Cities only take up 3% of the Earth’s landmass (although this could rise to 5% by the end of the century) yet they are one of the main human-made scars on the planet, along with deforestation and agriculture. But how does this affect other living creatures?
A new study of a tiny plant that’s found all over the planet shows that urban settings are affecting the evolution of the species: populations of white clover in cities across the world resemble each other more than they resemble the white clover in nearby fields.
Trifolium repens is native to Europe but has extended across the planet, aided by Western explorers’ own colonization drives. It is used as a forage crop in many parts of the world, and considered a weed in others. It grows spontaneously in urban settings, taking up space from cultivated species in parks and gardens.
In a bid to find out how plants adapt to city environments, a group of 287 scientists working in 160 cities and their surroundings collected over 110,000 white clover plants and sequenced 2074 genomes. The results of the study have been published in the journal Science.
One of the cities included in the study is Newcastle in Australia. Located 101 miles (162 kilometers) north of Sydney, there are a lot of green areas to collect samples from. “There’s a lot more parks that in my home town of Almería [in southeastern Spain],” says José Raúl Román, a scientist who participated in the study as a visiting scholar in Australia. “There’s white clover everywhere.”
Román and another Spanish colleague, Miriam Muñoz Rojas of Seville University (who was teaching at University of New South Wales at the time), traveled from Newcastle’s city center to the outskirts, gathering samples as they went and noting each sample’s location. Then they tested the leaves for the presence of hydrogen cyanide, a natural anti-herbivore defense that the white clover releases when it is being attacked by, say, a worm or a ladybug. Its production is controlled by two genes, and it is also triggered when the plant is experiencing drought stress.
Although most plants are able to produce this chemical, there are alleles (gene variants) that do not pass on this ability to descendants. Whether one allele prevails over another depends to a great degree on pressure from the immediate environment. It’s the game of life, adaptation through natural selection.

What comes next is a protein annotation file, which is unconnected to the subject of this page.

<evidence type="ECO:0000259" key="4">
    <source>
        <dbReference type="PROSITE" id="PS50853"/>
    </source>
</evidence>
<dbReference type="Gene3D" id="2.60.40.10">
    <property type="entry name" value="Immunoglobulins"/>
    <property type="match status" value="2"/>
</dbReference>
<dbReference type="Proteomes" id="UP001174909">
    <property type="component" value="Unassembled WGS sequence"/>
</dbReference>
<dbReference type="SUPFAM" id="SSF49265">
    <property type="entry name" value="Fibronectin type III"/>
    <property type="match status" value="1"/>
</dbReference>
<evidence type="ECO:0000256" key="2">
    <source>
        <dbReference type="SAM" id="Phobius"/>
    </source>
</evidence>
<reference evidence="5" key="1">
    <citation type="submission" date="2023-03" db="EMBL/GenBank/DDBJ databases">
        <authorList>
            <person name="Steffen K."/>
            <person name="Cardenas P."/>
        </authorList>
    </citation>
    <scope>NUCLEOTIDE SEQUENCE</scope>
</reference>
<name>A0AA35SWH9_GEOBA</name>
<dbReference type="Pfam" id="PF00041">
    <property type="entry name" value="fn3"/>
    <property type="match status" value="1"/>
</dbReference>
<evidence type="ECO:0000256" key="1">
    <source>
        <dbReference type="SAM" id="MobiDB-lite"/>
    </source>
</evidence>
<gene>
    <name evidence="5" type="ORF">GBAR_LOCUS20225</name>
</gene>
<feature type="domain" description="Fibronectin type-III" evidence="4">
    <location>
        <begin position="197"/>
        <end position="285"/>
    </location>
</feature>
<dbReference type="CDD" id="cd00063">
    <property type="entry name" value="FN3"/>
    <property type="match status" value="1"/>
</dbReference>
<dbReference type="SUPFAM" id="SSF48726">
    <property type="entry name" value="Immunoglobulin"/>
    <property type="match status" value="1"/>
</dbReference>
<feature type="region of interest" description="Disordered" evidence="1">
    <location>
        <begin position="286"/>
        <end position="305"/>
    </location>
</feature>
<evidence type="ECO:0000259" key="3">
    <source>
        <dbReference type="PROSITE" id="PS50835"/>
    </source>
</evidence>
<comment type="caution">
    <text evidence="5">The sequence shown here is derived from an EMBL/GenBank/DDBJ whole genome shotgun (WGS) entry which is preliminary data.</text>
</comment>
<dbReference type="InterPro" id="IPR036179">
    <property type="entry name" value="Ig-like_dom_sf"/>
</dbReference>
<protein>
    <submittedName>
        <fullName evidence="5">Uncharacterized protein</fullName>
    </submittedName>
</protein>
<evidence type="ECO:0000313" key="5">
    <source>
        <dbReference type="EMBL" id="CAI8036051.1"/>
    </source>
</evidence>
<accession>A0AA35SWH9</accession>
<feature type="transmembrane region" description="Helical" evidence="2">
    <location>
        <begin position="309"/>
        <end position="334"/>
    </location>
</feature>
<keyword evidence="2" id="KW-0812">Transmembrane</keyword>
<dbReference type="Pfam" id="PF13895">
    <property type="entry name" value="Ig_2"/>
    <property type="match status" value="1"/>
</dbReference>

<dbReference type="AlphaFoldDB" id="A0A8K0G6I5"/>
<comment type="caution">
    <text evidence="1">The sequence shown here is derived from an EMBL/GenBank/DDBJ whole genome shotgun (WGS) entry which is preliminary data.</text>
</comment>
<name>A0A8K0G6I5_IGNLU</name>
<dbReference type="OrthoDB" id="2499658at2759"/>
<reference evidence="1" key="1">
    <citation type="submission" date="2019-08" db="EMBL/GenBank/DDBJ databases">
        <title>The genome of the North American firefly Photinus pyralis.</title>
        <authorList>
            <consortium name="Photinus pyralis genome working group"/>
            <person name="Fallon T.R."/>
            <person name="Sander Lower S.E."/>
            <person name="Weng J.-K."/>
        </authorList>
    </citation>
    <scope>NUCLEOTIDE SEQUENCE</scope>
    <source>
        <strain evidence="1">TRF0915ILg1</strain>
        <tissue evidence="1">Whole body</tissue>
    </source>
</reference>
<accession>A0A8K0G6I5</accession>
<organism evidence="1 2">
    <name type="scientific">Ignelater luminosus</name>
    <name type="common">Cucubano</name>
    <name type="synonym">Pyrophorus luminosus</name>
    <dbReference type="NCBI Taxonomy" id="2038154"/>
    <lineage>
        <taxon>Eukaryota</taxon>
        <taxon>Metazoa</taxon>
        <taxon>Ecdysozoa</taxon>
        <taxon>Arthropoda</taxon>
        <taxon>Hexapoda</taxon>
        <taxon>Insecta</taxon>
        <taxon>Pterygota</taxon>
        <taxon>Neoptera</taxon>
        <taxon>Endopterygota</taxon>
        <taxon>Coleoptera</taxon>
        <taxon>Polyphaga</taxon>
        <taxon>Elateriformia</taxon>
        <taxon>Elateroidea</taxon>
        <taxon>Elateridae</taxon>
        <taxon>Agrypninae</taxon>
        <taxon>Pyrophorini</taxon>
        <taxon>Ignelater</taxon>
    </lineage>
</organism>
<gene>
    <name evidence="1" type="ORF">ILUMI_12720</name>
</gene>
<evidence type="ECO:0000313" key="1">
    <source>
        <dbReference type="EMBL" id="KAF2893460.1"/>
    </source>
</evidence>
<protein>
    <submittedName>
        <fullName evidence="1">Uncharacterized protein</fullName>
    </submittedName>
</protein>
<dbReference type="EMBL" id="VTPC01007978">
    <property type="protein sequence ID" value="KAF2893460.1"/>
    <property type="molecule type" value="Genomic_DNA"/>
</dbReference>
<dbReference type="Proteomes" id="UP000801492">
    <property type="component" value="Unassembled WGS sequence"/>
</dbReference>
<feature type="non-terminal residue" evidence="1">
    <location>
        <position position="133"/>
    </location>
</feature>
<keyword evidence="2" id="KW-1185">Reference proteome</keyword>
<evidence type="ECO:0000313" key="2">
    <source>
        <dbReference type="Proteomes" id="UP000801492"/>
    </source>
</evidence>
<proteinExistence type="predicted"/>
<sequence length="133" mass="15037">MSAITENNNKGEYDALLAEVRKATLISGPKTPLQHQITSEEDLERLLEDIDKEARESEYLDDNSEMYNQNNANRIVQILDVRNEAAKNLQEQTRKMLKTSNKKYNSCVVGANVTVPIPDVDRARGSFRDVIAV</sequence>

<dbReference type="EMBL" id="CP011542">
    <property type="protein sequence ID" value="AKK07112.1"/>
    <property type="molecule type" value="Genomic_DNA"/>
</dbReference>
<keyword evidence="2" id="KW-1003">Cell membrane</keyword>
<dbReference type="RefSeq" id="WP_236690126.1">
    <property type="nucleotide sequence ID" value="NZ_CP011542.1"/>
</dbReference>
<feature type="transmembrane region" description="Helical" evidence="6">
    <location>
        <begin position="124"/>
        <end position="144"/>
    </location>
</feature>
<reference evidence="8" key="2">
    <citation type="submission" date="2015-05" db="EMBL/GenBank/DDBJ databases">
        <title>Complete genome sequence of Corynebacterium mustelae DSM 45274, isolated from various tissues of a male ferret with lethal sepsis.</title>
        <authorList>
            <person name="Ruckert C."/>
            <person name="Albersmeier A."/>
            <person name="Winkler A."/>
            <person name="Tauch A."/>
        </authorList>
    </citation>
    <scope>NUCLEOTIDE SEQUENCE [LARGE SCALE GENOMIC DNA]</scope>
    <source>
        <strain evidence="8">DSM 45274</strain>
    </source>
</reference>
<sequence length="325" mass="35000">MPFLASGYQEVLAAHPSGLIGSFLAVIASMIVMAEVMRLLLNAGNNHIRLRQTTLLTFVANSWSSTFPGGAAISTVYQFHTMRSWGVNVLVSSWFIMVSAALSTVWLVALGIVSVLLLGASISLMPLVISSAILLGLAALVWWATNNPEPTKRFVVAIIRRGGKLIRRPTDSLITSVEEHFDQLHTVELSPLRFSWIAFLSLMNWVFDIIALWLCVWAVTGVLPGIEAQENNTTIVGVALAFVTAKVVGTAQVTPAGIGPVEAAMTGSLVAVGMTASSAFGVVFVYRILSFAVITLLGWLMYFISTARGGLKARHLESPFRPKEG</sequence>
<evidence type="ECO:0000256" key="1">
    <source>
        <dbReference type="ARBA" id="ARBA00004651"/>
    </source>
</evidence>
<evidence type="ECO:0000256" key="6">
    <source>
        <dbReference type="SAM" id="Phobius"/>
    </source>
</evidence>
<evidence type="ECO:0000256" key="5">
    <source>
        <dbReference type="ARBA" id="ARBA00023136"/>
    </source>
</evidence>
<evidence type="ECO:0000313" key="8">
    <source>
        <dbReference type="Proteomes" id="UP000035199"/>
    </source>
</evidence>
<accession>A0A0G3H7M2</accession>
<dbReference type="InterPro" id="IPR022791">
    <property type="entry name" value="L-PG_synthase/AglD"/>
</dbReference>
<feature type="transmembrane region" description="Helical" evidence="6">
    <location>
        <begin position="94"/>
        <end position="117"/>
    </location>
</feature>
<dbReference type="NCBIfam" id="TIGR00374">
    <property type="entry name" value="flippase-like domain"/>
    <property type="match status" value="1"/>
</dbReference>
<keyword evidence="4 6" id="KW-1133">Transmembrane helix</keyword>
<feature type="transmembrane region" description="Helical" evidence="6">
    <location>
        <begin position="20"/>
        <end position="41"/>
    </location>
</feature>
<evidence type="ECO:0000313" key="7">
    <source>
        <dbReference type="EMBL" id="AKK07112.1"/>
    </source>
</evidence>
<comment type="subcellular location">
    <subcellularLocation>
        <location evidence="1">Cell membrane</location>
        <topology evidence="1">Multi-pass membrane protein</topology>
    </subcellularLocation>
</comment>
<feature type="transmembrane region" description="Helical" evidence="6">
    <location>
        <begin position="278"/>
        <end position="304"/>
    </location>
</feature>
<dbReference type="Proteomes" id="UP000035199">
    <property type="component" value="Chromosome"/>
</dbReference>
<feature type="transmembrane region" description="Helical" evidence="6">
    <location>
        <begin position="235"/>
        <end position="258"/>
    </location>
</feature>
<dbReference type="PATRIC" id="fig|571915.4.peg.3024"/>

The Spanish scientists living in Australia sent their results to a lab at Toronto University Mississauga (Canada), where a team led by Marc Johnson analyzed these and other samples sent in from Medellín, Tehran, Cape Town, Antwerp and 155 other cities around the globe.
Evolution used to be slow and staggered, but now it is speeding up and happening over very short periods of timeMiriam Muñoz Rojas, Seville University
Of the 160 sampled cities, 47% (75 of them) showed changes in the clover’s chemical defense depending on the degree of urbanization, said Johnson. The further the plant was located from the city center, the higher the likelihood that it would produce the hydrogen cyanide. Only in 13 cities did this production prove to be more common in the city than in outlying rural areas, said Johnson.
The authors are convinced that the smaller presence of herbivores in city settings is causing the white clover to adapt. To confirm this theory, scientists are now going back to the sampling areas to measure the biodiversity, particularly the presence of plant-eating arthropods.
The study also looked at other possible factors influencing the production of the clover’s defense mechanism, such as summer and winter temperatures, snowfall, latitude and more. Besides the presence of herbivores, the second major factor found to affect production of the chemical was the absence of water. “When there’s not a lot of vegetation in a city, drought can be a great stress factor for plants,” says Johnson.
As shown by earlier studies, cities create their own conditions for their ecosystems, becoming a refuge for many species. They occasionally favor genetic differentiation, sometimes to the extent that new species are created, such as Culex molestus (also known as the London Underground Mosquito) which allegedly developed in the subway systems of various cities.
“Human action, not just urbanization, is a new evolutionary force,” says the Spanish researcher Román. “Not only does it change the surroundings; all the species are also adapting to the changes.”
His colleague Muñoz adds that there is a “dramatic” element to this. “Evolution used to be slow and staggered, but now it is speeding up and happening over very short periods of time.”